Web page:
When he exited "The Young and the Restless," he revealed in an interview with The Baltimore Sun, he was more than ready for a change. "I left the show after seven-and a-half years," he said. "I did it 50 weeks out of the year. I felt like I did all I could with it. Although, they didn't find the body [his character was offed in a car accident], so never say never. Malcolm may return."

It took more than a decade, but his prediction eventually came to pass when Moore returned to "Y&R" for a 2014 guest-starring stint. "There is not a 20-year career without Malcolm Winters," Moore told People, pointing out the importance of his soap role in his future career. "This is my second family. I don't take any of it for granted. I've been wanting to do this since I left."

Halle Berry was his first serious love

While he's dated a lot of women over the years, Halle Berry was Shemar Moore's first serious love. In the late 1990s, Moore began dating Halle Berry, who was then at the tail end of a high-profile divorce from baseball player David Justice.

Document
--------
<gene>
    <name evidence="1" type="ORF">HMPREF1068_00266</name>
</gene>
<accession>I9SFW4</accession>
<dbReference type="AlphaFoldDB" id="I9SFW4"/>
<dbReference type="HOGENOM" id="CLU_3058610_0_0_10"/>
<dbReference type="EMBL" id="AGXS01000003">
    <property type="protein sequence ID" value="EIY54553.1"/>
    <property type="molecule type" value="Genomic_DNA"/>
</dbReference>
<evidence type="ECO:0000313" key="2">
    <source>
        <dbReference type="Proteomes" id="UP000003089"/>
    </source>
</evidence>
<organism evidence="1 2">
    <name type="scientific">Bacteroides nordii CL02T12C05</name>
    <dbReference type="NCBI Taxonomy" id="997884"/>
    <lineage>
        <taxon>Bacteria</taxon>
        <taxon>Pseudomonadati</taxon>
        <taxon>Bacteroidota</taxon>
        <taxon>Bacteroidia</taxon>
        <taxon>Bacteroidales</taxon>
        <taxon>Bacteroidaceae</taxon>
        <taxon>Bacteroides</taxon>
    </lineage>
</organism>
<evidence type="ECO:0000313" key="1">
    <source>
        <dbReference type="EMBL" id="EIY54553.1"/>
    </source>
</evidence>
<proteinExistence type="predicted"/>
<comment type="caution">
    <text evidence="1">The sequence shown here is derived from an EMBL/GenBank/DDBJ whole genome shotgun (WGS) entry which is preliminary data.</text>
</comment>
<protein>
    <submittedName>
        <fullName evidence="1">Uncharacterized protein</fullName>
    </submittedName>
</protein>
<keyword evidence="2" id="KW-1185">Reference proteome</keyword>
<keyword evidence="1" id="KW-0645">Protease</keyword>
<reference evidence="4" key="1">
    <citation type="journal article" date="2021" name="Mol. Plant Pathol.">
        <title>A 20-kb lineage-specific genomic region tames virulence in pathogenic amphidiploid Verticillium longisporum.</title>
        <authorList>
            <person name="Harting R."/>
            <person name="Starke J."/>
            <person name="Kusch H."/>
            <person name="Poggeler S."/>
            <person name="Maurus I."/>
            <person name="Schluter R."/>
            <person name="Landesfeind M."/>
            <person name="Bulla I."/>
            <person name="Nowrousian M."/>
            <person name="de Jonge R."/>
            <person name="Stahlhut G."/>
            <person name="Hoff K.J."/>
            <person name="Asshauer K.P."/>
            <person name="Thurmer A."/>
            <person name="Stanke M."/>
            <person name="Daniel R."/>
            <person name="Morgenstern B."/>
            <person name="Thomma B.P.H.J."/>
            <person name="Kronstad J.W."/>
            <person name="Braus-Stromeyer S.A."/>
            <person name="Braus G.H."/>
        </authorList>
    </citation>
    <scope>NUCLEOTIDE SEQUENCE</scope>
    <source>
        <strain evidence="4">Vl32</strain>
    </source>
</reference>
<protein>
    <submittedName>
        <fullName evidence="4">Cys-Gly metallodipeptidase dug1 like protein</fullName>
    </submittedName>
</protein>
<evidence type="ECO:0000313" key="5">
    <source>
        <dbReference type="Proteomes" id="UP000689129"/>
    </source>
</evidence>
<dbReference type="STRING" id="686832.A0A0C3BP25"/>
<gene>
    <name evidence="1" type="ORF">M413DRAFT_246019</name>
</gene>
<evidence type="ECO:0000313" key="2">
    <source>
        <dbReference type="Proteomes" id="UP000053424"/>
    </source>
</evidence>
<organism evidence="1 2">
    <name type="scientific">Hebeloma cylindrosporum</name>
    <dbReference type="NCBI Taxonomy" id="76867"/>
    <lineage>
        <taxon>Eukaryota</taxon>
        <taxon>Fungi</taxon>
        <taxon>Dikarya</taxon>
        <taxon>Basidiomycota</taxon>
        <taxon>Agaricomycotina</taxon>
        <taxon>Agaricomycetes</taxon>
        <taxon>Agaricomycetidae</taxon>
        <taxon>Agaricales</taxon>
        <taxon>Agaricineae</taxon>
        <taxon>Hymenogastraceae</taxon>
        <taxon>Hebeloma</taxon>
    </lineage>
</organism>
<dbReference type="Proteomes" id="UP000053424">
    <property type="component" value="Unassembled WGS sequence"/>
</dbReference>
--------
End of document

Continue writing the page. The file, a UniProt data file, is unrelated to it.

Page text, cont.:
"She was the first woman to really knock my socks off. I fell hard for Halle," admitted Moore in a 2013 interview with BET. While their past romance is now common knowledge, he recalled that they "had to keep it hush-hush at the time because she was fresh off her divorce from David Justice." 

The two eventually emerged out in the open as a full-fledged couple when he accompanied her to the 1997 Golden Globe Awards, recalled PopSugar. "I'm still grateful for that relationship. I was smitten not just because of who she was, but because we were so similar in so many ways," he said, explaining they bonded over both being biracial, with Berry "kind of going through the same things I was in Hollywood." Looking back, he told BET that his relationship with Berry "made me much stronger as a man, and knowing the caliber of woman I want in the future."

A role in a music video led to a romance with Toni Braxton

A few years before his relationship with Halle Berry, Shemar Moore met singer Toni Braxton when he was cast in the music video for her 1993 hit "How Many Ways." 

Describing his romance to BET as "[his] first Hollywood relationship," Moore recounted how playing Braxton's beau in the video evolved, albeit briefly, into the real thing. "I was a baby, I did not know s**t. I had just graduated from college, I had no money and I was on 'Young and the Restless.' She called my agent when she was shooting a video in Miami, and it just went from there. I was like the little kid who found the pot of gold at the end of the rainbow. It was a wild ride with Toni. She would never sing for me, though. That always bothered me."